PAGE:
While it might look a little like the PC interpretation of a Mac, the Huawei MateBook X Pro has the goods to impress on its own.
What is it?
You might know Huawei as a brand that makes smartphones, tablets, and wearables, but it’s also dabbling in other technology, too. Namely computers, which is where the MateBook X Pro sits.
The first of Huawei’s computer releases in Australia, the MateBook X Pro is, for all intents and purposes, a computer that can come off looking very much like one made by Apple, yet with a Huawei twist.
Under the hood, there’s an Intel eighth-generation Core i5 or i7 processor, paired with either 8 or 16GB RAM, a GeForce MX150 graphics chip, and either 256GB or 512GB of solid-state storage.
A grand total of four wired ports sit on the Huawei MateBook X Pro, with one Type C USB, one Type C Thunderbolt 3, one USB-A (standard USB), and a 3.5mm headset jack.
Wireless is available through Bluetooth and 802.11a/b/g/n/ac WiFi, and it all sits in a body weighing 1.33 kilograms with a 13.9 inch display running a resolution of 3000×2000 that also supports touch.
What does it do?
That spec list makes it surprisingly capable, with a thin and light system that can take much of what you might want to throw its way.
You’re getting either a Core i5 or Core i7 from Intel’s “Coffee Lake” generation of chips, and that means it’ll be solid for work or play, with a lighter GeForce chip handling the latter of these if you’re so inclined.
Does it do the job?
For the most part, we avoided the “play” in our time with the MateBook X Pro, opting to write, process images, and even do a little bit of design when we could.
Armed with its spec sheet, we weren’t surprised to see the system handle what we threw its way, and there’s a decent keyboard along for the ride, as well as a spacious trackpad.
There are better keyboards out there, we need to say that, and we actually prefer Apple’s butterfly-mechanism keyboard from the MacBook and Dell’s maglev XPS keyboard to the style Huawei has opted for, but it’s definitely not bad, and won’t garner complaints from us.
The screen is easily one of the highlights, however, with a 13.9 inch display packed into the body of what would normally hold a 13.3 inch, something we suspect Huawei has accomplished thanks to the practically irrelevant bezels you find on the MateBook X Pro.
To say these bezels are small is an understatement: they’re more like the bezels you expect on an OLED TV, with the most minimal of framing you could imagine.
Without doubt, it’s one of the nicest screens we’ve seen on a laptop to date, which just helps to cement the package of the MateBook X Pro.
Battery life is also up there, and while Huawei rates the MateBook X Pro for up to 14 hours, we found closer to ten in our time with the machine, which was easily impressive.
Helping complete this is a USB Type C charger, which means that if you own a Huawei phone, you can use the laptop charger to restore battery life to your phone, too. Handy.
What does it need?
There are a lot of positives to Huawei’s first computer in Australia, the MateBook X Pro, and while the screen is obviously one of them, aspects of the final product don’t feel as finished as we suspect Huawei would have liked.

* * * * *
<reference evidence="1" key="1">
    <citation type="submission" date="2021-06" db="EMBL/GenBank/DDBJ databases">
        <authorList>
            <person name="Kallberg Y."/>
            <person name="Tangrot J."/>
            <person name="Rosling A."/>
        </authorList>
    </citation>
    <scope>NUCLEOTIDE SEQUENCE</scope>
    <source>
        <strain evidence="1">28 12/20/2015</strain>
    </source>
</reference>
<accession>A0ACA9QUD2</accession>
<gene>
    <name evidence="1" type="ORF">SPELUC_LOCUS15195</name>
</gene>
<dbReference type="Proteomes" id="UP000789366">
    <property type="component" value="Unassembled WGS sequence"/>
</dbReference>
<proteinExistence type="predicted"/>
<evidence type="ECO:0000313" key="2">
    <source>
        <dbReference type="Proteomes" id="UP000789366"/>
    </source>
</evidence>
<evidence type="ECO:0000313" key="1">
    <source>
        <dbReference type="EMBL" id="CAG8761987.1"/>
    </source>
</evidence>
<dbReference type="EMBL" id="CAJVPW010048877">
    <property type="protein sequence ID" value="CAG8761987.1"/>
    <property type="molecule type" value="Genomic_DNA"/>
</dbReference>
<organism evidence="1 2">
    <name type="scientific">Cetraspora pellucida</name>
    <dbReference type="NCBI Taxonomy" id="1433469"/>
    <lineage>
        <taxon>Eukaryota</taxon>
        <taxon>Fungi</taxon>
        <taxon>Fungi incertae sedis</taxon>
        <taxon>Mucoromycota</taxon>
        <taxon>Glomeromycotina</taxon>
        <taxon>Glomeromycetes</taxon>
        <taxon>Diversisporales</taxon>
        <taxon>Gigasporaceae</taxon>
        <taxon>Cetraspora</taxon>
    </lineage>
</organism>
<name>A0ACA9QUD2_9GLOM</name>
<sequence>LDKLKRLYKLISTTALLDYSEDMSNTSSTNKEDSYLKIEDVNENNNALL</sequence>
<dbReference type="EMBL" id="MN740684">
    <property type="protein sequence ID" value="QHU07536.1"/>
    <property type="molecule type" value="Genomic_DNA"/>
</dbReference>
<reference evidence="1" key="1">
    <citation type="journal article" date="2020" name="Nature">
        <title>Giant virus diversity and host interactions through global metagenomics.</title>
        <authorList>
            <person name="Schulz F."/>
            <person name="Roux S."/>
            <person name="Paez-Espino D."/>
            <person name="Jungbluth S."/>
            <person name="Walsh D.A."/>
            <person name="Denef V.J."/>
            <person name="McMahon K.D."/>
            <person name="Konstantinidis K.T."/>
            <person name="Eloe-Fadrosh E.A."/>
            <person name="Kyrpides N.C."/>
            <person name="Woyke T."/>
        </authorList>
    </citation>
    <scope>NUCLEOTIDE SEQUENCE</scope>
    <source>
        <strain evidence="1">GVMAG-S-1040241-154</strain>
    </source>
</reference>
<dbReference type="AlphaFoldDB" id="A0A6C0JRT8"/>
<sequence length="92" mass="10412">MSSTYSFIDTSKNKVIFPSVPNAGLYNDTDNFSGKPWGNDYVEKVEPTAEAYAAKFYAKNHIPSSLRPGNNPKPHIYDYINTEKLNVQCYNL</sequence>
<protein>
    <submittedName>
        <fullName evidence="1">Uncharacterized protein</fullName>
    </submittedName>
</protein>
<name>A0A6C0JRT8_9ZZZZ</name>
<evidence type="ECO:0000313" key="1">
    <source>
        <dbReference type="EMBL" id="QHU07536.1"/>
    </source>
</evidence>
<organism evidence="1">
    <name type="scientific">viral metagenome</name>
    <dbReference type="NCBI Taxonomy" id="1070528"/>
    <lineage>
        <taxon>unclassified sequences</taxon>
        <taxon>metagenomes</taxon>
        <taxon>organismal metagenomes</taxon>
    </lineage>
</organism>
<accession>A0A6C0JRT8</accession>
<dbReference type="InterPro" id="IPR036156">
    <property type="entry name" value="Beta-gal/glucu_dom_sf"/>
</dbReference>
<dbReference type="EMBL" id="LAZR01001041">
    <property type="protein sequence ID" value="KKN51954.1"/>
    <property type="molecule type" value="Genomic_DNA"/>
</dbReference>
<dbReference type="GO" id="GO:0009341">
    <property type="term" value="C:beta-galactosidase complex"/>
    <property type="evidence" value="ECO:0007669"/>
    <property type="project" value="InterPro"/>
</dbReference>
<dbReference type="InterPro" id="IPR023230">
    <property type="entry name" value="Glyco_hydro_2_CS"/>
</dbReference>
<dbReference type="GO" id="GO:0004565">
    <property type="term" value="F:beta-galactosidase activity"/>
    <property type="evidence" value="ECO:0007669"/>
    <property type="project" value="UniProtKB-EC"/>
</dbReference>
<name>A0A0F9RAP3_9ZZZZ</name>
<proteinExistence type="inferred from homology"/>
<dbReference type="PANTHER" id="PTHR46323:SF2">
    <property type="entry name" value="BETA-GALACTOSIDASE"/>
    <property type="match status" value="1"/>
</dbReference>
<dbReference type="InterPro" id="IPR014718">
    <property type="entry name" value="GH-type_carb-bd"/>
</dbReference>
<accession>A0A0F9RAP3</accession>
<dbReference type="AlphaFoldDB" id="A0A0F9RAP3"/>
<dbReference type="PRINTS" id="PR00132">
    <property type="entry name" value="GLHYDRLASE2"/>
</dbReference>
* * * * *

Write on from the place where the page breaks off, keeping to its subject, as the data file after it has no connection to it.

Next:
Take the finish, which is metal painted and can scratch a little easier than you might want.
It’s not like Apple’s anodised aluminium casing, nor is it like the very scratchable coating using on Microsoft’s Surface computers. Rather, it just gets scratched, which can leave the MateBook X Pro with some rather unsightly marks.
There’s also that camera position, which is cute thanks to its position under an arbitrary key between F6 and F7, but it also has two issues: one is the angle is a little weird, catching you from the bottom up, while the megapixel count is a little 1995, offering one megapixel to work with.
That might be Huawei making a bit of a point about the camera, because while it’s probably unused on most computers and therefore an obvious choice to hide, you kind of have to hope that you get a little more value from the front-facing camera that merely one megapixel to work with. That’s not even HD quality for those odd Skype and Google Hangouts video sessions you might be having.
Is it worth your money?
However, even without a strong selfie camera, Huawei’s MateBook X Pro isn’t a bad deal, fetching a recommended retail price of either $1899 for the 8GB RAM/256GB storage option or $2599 for the 16GB/512GB variant.
That’s under MacBook Pro territory right there, and feels like a solid value in comparison in the category of the thin and light workhorse, taking on the likes of the Microsoft Surface Laptop and the Dell XPS 13, which offer similar features.
Yay or nay?
Indeed, it’s hard to find fault with the MateBook X Pro, except of course with that camera and paint job, and they’re very small reasons to say no.
So instead, we’re saying the opposite, and are surprised by the outcome. We probably shouldn’t be: Huawei makes top-tier phones, and so is there any wonder why its first take on a laptop would be any different?
As such, it’s a bit of a stunner. The MateBook X Pro will surprise and impress, delivering a punch that could wake up other PC manufacturers.
Sure, it’s a little unorthodox to find a PC maker that also handles phones, especially these days, but the Huawei MateBook X Pro delivers a look, feel, and performance that PC users would want, and it does it without stretching the wallet too far. Highly recommended.